Related to Jon's question, I have two questions. Let $\mathcal{A}$ be a concrete $C^*$-algebra on a Hilbert space $\mathcal{H}$. For any selfadjoint subset $S$ of $\mathbb{B}(\mathcal{H})$, let $S^m$ denote the set of elements of $\mathbb{B}(\mathcal{H})_{sa}$ that can be obtained as the strong limits of monotone increasing nets from $S$.

Question 1. Is $((\mathcal{A}_{sa})^m)^m=(\mathcal{A}_{sa})^m$? (Maybe this is very basic.)
Question 2. Does the $C^*$-algebra $C^*((\mathcal{A}_{sa})^m)$ generated by $(\mathcal{A}_{sa})^m$ in $\mathbb{B}(\mathcal{H})$ coincide with the strong closure of $\mathcal{A}$ in $\mathbb{B}(\mathcal{H})$?

For Question 2, I have been thinking that Pedersen's up-down-up theorem [Theorem 2 in American Journal of Mathematics 94 (1972), 955-962] might be useful, but I couldn't figure out.


Edited. As Masayoshi points out, my reading of Hamana's paper was incorrect. I'm quite sure question 1 is false in general but I don't have a reference. (Masayoshi, did you look in Pedersen's book? I feel the answer may be there but I don't have access to it right now.)

I guess I'd better be more explicit about question 2. For example, take $A = C[0,1]$ acting by multiplication on $l^2[0,1]$. Then the strong closure of $A$ equals $l^\infty[0,1]$, but $A_{sa}^m$ is contained in e.g. the set of bounded Borel measurable functions, so the C*-algebra it generates is also contained in that class.

  • $\begingroup$ Thank you Nik for your answer. Please allow me to ask further questions following your answer. For Question 1: Yes, I know that paper by Hamana. In fact, I previously highlighted the sentence $B_{sa}$ is itself a unique real linear subspace $S$ of $B_{sa}$ such that $A_{sa}\subset S$ and $S^m=S$'' in Introduction. I think that you are referring this part. In this statement, $S$ is assumed to be a real linear subspace of $B_{sa}$. However, in my question, $(A_{sa})^m$ is just a selfadjoint subset'' of $B(H)_{sa}$ and not a linear subspace in general. Could you please clarify this point? $\endgroup$ Aug 4 '12 at 10:45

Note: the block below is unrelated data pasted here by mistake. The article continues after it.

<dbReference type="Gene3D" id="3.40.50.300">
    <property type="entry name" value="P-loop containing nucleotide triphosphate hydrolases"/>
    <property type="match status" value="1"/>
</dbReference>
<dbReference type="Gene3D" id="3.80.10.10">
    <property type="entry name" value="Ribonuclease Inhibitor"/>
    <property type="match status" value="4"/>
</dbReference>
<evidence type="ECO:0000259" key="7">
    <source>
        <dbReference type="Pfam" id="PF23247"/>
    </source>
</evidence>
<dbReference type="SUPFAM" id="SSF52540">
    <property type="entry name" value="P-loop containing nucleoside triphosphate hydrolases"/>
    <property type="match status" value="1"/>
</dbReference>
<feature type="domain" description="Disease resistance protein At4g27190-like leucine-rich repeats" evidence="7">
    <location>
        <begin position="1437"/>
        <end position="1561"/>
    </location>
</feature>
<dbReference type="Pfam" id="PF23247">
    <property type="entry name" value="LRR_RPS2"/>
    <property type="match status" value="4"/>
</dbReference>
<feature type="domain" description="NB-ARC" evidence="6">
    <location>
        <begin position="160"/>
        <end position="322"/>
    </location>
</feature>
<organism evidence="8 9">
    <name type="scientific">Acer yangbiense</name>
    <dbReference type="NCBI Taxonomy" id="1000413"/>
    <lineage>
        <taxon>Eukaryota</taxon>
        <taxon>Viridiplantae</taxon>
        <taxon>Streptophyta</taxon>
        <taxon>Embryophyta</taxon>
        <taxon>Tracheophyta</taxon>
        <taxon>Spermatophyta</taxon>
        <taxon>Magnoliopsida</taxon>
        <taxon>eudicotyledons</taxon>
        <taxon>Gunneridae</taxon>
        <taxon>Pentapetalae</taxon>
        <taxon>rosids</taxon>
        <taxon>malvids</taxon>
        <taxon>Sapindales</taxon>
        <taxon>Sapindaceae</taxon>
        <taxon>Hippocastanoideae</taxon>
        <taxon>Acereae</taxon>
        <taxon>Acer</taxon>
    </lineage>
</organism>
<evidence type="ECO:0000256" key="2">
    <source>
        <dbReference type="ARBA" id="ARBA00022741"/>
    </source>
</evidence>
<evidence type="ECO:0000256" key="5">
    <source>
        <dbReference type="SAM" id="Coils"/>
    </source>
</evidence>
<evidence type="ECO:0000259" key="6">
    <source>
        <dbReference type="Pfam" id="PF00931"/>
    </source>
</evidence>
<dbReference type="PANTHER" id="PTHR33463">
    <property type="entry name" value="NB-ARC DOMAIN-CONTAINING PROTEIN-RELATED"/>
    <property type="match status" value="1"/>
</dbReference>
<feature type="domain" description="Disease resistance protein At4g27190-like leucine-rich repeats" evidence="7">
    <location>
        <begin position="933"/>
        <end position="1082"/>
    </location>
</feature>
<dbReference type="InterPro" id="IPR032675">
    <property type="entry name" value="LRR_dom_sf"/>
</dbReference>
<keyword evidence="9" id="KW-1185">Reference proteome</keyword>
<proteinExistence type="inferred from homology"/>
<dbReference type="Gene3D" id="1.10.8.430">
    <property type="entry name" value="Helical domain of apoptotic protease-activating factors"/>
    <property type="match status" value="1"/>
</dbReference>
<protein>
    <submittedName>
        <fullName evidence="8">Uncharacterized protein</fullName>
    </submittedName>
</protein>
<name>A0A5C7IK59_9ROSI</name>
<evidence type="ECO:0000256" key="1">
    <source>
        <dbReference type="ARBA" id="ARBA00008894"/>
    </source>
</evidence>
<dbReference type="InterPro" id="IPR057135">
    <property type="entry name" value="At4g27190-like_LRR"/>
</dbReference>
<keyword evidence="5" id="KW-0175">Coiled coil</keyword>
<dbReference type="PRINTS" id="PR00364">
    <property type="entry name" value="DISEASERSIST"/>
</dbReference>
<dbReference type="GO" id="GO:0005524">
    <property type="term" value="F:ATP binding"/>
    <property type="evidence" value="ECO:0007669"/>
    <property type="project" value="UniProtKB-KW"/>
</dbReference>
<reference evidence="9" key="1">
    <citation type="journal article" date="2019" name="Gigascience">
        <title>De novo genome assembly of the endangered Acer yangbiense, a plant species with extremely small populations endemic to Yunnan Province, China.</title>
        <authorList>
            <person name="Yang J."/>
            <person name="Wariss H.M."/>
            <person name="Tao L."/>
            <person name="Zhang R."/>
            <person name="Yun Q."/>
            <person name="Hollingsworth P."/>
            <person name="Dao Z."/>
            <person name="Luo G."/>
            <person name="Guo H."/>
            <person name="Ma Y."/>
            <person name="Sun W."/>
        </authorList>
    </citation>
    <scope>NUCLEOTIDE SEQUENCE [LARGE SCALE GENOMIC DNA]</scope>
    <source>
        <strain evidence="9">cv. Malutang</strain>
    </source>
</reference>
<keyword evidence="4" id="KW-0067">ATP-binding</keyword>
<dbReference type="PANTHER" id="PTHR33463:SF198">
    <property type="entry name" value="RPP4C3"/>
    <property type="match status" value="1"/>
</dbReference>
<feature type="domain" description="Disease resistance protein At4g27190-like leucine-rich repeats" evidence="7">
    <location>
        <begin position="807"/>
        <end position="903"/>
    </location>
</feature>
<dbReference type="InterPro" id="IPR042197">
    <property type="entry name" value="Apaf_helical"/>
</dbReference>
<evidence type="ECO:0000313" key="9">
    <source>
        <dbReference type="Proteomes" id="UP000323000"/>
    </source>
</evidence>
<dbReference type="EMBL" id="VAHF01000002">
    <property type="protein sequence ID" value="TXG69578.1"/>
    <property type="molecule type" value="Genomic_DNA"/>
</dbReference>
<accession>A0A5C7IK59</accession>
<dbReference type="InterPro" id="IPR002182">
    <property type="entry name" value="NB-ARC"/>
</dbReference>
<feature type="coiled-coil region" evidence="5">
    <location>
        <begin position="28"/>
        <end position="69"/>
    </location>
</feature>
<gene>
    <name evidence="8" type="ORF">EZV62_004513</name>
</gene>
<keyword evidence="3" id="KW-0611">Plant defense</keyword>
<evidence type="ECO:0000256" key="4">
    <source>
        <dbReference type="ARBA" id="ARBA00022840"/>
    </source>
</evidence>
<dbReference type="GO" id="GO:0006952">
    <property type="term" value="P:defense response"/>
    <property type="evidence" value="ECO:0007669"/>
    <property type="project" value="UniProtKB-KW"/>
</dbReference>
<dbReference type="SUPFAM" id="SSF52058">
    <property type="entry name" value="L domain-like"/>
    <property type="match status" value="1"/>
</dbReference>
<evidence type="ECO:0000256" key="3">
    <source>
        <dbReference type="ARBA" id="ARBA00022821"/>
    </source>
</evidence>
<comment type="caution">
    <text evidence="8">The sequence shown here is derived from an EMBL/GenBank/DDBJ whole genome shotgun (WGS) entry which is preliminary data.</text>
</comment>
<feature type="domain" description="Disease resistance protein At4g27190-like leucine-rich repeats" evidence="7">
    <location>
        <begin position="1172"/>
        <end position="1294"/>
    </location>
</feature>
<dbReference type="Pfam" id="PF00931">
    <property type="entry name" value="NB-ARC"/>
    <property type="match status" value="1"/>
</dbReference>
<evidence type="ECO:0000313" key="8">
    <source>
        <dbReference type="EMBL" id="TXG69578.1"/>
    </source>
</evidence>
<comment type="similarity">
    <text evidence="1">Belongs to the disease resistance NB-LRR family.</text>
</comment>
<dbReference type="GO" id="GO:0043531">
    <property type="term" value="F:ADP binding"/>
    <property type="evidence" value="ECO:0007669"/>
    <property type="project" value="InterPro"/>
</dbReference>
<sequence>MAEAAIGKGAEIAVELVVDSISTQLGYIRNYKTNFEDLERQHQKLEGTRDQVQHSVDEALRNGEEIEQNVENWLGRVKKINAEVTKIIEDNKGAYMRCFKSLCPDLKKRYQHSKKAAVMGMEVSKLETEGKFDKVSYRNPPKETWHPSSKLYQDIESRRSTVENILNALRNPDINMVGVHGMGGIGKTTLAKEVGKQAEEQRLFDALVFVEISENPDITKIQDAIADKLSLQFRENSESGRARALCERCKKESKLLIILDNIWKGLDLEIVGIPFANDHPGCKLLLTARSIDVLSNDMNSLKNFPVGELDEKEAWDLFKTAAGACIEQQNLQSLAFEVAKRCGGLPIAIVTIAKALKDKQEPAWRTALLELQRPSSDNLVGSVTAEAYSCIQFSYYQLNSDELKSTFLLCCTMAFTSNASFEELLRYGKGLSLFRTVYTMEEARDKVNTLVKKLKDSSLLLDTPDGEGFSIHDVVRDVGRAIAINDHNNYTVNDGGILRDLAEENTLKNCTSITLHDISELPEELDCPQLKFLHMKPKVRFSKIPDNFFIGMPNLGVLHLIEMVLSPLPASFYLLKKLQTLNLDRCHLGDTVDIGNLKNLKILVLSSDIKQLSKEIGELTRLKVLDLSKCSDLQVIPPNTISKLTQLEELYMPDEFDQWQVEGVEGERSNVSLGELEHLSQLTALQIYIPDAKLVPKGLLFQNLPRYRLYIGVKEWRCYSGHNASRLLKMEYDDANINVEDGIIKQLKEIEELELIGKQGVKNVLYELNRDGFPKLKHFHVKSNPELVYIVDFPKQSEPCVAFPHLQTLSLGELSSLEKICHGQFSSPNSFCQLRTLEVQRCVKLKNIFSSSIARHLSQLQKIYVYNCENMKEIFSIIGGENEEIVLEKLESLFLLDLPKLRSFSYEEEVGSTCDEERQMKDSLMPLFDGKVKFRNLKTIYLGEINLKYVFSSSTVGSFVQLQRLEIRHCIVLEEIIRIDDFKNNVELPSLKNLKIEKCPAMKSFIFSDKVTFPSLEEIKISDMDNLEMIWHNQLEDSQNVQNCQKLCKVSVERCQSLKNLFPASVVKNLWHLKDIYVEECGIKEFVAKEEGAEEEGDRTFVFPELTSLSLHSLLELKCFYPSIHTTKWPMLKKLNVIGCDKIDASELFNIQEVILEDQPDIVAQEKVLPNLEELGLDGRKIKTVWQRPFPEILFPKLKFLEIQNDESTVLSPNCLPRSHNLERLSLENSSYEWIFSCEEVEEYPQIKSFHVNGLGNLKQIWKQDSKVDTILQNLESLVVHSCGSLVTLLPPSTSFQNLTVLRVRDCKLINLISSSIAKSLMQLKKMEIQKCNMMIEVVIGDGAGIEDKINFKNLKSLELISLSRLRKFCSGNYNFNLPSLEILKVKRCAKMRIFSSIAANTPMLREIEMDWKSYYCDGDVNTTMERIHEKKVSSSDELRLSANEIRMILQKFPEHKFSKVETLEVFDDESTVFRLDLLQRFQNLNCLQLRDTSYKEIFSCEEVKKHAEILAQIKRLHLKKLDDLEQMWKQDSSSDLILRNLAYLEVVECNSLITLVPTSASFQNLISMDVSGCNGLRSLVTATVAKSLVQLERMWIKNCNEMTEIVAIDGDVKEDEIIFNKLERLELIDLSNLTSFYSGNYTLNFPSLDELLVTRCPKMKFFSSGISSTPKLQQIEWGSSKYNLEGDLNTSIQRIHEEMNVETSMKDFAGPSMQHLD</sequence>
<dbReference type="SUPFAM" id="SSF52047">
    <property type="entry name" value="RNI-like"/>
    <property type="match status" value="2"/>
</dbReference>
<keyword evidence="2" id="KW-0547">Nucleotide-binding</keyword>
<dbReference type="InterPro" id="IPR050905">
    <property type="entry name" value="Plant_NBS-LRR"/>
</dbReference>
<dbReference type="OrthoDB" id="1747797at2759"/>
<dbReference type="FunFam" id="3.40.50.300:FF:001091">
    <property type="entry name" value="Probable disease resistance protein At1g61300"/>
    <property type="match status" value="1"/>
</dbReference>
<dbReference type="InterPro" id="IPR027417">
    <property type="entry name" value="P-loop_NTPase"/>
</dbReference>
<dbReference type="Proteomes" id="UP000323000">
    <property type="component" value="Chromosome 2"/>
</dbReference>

• $\begingroup$ For Question 2: If you don't mind, could you please provide me with your counterexample in the abelian case? Thank you. P.S. My Question 1 seems exactly what Jon is asking. $\endgroup$ Aug 4 '12 at 11:14
  • $\begingroup$ Nik, thank you again for your response. For Question 2, I see, the point is to consider $l^{\infty}[0,1]$ instead of $L^{\infty}[0,1]$. Thank you for a nice example. For Question 1, of course, I looked over Pedersen’s book, but I couldn’t find the answer. This is why I am placing the question on this board. $\endgroup$ Aug 5 '12 at 13:05
  • $\begingroup$ (Continuation) In Pedersen’s book (Theorem 2.4.4), Kadison’s other (but related) result “A $C^*$-subalgebra $M$ of $B(H)$ is a von Neumann algebra if and only if $(M_{sa})^m= M_{sa}$” (Lemma 1 of [Kadison, Operator algebras with a faithful weakly-closed representation, Ann. of Math. (2) 64 (1956), 175-181]) is presented. But the proof in Pedersen’s book is not Kadison’s original one, but one using his own lemma which was used to prove his “up-down” theorem. $\endgroup$ Aug 5 '12 at 13:07